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Plaintiffs’ Public Housing Claims Move Forward in Minneapolis

On January 3, 2023, Minnesota District Judge Patrick D. Robben ruled largely in favor of Plaintiffs Kimberly Lowry and Jeanne Harris when he denied, in part, a motion for judgment on the pleadings. Landlord Defendants Minneapolis Public Housing Authority (“MPHA”) and Community Housing Resources (“CHR”) brought the motion in Lowry v. City of Minneapolis, et. al, Case No. 27-CV-21-10928, filed in Minnesota’s Fourth Judicial District Court. While Judge Robben dismissed Plaintiffs’ Consumer Fraud Act and Deceptive Trade Practices Act claims, Plaintiffs’ claims under common law breach of contract, the Minneapolis Housing Maintenance Code, and the State Statutory Covenant of Habitability all survived and will proceed to discovery. Plaintiffs’ claims against the City of Minneapolis for denial of public services under the Minnesota Human Rights Act remain in the case as well.

Plaintiffs’ class action against MPHA, CHR, and the City of Minneapolis challenges alleged discrimination faced by public housing tenants due to their deteriorated and substandard housing conditions. The lawsuit alleges that the Defendants discriminated on the basis of “public assistance status” by failing to provide public housing tenants the City mandated inspection, licensing, and related public services that the City provides to tenants in privately-owned rental dwellings, and that the public housing defendants failed to provide City-licensed and inspected, code-compliant rental housing.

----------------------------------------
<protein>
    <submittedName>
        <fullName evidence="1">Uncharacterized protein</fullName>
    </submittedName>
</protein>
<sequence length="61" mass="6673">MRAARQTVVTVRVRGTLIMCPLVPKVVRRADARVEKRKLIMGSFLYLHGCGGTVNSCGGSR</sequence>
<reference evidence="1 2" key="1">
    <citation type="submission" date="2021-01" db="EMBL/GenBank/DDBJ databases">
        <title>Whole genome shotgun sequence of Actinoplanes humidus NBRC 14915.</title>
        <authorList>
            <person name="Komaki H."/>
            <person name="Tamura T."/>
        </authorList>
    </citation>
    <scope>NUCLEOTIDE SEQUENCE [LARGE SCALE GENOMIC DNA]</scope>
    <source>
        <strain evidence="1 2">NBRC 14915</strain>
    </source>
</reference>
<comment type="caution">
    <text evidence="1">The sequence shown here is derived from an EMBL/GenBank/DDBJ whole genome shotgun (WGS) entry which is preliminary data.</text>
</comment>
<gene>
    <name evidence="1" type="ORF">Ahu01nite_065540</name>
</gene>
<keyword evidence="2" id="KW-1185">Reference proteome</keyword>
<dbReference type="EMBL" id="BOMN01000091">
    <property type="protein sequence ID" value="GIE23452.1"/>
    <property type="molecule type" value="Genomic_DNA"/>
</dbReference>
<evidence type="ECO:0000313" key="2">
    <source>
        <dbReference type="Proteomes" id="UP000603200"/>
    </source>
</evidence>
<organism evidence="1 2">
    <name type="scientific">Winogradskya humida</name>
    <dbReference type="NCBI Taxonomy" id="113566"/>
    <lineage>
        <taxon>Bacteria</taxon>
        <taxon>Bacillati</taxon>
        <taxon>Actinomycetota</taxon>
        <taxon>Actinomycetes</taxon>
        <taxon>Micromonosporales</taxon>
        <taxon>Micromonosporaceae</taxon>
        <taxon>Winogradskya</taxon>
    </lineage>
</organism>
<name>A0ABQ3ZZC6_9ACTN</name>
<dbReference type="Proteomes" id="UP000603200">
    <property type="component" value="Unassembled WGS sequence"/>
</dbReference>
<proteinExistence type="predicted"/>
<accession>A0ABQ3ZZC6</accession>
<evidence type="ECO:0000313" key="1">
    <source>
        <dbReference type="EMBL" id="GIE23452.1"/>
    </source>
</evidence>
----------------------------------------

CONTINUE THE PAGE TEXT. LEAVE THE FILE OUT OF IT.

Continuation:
“This decision ensures that Minneapolis public housing tenants, currently living in dangerous and substandard conditions, are one step closer to their day in court,” said one of Plaintiffs’ attorneys, Nicole J. Schladt of Nichols Kaster, PLLP.

Plaintiffs are represented by Anna P. Prakash and Nicole J. Schladt of Nichols Kaster, PLLP; John R. Shoemaker and Paul F. Shoemaker of Shoemaker & Shoemaker, PLLC; and Larry McDonough.

Photo by Tom Rumble on Unsplash